‘I think these things are toxic, especially for kids…they don’t look at people when they talk to them and they don’t build empathy. You know, kids are mean, and it’s ’cause they’re trying it out. They look at a kid and they go, ‘you’re fat,’ and then they see the kid’s face scrunch up and they go, ‘oh, that doesn’t feel good to make a person do that.’ But they got to start with doing the mean thing. But when they write ‘you’re fat,’ then they just go, ‘mmm, that was fun, I like that.’

Then he moves into the very real problem of people not acknowledging how they are truly feeling; scared to just sit in silence and stillness and just feel, we constantly fill every single moment – texting, emailing, checking  facebook, twitter, instagram….

‘You need to build an ability to just be yourself and not be doing something. That’s what the phones are taking away, is the ability to just sit there. That’s being a person. Because underneath everything in your life there is that thing, that empty – forever empty. That knowledge that it’s all for nothing and that you’re alone. It’s down there.’


‘Awareness is like the sun. When it shines on things, they are transformed’

Thich Nhat Hanh



This TED talk is another favourite of mine. Novelist Karen Thompson Walker offers an interesting way of reading and listening to fear – rather than something negative and disadvantageous, she suggests we use fear as a tool to offer wisdom, insight and truth:

Our fears are an amazing gift of the imagination … a way of glimpsing what might be the future when there’s still time to influence how that future will play out.


I love this TED talk by Dr Jill Bolte Taylor – not only is it an incredibly passionate talk but it also offers a rare insight into why it is so important that we live in a balanced way – honouring and giving equal attention to both left and right hemispheres of the brain to allow life to be thoroughly enjoyable, an incredible experience.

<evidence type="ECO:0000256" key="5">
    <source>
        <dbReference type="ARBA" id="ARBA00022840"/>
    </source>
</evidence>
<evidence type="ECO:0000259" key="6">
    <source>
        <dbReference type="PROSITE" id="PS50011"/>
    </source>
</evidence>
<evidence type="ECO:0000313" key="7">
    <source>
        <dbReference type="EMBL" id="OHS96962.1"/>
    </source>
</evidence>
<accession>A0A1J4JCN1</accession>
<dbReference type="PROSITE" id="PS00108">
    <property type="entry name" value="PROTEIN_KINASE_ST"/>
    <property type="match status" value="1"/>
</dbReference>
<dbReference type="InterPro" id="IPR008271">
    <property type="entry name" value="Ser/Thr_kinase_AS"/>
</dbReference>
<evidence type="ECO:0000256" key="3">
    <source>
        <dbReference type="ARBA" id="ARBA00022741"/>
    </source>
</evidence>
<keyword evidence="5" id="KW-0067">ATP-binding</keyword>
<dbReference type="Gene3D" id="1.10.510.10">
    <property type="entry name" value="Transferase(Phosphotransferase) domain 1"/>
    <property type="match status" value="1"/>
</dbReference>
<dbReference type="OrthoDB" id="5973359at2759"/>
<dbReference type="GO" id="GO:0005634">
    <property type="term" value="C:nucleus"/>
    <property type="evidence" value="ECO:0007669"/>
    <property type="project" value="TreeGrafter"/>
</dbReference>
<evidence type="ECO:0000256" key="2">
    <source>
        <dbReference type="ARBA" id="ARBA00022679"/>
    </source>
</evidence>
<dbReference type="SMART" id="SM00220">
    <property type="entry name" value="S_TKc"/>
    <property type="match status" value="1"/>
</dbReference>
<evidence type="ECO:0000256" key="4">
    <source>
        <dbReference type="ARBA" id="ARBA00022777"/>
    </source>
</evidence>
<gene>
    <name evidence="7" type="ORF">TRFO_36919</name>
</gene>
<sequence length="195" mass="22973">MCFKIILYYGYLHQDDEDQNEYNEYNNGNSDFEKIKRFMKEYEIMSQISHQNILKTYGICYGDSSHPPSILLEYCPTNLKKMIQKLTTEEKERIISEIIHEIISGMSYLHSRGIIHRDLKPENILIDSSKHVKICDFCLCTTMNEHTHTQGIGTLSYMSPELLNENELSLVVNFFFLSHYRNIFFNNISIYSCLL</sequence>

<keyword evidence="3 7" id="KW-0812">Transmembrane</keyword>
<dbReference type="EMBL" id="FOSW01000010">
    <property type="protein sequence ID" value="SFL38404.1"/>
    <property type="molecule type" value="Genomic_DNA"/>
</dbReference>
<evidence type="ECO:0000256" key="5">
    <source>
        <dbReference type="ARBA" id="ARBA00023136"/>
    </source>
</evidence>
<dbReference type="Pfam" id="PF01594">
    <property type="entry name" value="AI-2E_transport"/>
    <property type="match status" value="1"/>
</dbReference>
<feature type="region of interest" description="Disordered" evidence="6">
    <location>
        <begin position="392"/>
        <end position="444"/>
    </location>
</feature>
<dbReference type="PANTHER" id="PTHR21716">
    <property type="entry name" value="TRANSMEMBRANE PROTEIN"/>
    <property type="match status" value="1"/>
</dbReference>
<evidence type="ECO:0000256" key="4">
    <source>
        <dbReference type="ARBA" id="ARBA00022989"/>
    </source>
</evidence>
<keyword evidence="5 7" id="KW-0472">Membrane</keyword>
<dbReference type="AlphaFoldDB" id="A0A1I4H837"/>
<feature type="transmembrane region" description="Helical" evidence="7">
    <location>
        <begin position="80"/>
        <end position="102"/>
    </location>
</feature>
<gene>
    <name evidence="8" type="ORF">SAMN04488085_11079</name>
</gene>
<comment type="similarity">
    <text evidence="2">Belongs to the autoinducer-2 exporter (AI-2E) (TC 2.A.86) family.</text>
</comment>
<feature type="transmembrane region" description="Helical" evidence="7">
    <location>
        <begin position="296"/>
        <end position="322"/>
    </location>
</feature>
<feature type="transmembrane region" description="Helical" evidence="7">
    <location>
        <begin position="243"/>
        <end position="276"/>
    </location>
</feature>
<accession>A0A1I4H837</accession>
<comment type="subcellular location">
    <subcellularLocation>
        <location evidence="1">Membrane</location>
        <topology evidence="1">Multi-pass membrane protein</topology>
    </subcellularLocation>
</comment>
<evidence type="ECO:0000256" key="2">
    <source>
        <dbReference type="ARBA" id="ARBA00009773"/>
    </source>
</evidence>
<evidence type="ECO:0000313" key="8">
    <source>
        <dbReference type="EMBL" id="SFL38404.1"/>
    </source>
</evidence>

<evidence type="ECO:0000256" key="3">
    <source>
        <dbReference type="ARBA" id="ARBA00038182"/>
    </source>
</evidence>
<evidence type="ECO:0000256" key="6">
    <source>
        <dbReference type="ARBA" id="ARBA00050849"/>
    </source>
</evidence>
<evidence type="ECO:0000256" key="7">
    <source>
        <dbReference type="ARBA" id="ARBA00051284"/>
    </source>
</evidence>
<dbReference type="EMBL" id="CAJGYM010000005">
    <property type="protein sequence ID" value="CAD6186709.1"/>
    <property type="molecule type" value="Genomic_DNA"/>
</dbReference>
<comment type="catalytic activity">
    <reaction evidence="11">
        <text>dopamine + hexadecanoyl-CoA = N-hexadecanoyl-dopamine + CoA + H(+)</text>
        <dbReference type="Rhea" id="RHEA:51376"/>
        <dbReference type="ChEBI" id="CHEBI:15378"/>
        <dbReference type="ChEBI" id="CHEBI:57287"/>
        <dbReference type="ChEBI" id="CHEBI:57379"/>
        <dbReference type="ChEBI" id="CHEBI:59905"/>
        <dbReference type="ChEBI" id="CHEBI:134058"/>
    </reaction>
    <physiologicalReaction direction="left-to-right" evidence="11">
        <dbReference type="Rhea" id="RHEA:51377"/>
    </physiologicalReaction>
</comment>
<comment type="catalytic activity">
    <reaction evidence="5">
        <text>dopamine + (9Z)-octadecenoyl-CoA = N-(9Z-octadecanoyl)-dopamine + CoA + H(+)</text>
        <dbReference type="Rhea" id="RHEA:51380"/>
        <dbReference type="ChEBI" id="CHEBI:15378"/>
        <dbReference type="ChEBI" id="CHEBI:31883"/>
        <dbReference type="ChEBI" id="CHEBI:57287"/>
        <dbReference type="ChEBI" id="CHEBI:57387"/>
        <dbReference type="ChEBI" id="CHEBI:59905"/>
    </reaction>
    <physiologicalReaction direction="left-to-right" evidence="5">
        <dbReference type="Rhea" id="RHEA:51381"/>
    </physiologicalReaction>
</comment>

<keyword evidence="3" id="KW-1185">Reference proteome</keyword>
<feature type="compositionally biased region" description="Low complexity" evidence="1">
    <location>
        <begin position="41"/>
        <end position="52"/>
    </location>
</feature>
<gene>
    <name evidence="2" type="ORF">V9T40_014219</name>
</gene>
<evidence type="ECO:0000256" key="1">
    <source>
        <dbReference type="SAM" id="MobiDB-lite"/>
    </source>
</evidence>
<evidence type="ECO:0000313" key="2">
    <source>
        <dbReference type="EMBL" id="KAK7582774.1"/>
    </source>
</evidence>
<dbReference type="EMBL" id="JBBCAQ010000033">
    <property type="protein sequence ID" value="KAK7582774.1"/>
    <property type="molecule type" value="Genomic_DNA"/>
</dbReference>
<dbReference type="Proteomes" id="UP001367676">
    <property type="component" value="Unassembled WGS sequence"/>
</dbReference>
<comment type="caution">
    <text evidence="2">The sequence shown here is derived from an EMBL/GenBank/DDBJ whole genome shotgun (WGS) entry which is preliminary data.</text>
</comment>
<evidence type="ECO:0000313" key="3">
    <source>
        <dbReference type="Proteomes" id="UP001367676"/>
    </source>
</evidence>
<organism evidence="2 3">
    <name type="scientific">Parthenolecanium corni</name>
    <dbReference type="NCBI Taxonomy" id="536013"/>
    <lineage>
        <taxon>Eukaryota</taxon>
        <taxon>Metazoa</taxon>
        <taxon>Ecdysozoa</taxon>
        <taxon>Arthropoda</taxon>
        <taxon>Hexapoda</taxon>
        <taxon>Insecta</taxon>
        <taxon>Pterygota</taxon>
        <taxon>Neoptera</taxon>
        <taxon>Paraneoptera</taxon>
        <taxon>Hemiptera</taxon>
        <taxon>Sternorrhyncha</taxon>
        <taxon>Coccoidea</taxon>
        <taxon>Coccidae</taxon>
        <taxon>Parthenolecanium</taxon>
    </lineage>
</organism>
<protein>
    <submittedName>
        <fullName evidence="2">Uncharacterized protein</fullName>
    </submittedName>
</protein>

All too often we spend more time in the left side of the brain – thinking linearly and methodically about the past and the future; categorising, organising, controlling, perceiving ourselves as separate. We know we can strike a better balance by nurturing the right side of our brain, we just have to trust that this side is equally as important. Our right side sees us living in the present moment, appreciating and enjoying the here and now; it perceives life in bright beautiful images, has us learn through moving and has us gather information through our sensory systems in the form of energy. Our right side sees how we are connected to the whole.

For us to thrive we must fill our lives with things that allow both sides of our brain to expand. Take some time out away from the computer, away from your thoughts that are planning what’s for dinner, analysing what’s happening in the news and so on. Instead find some crayons and draw, put on some music and dance and sing without judgement, meditate, breathe, practise yoga….be here now. Live passionately.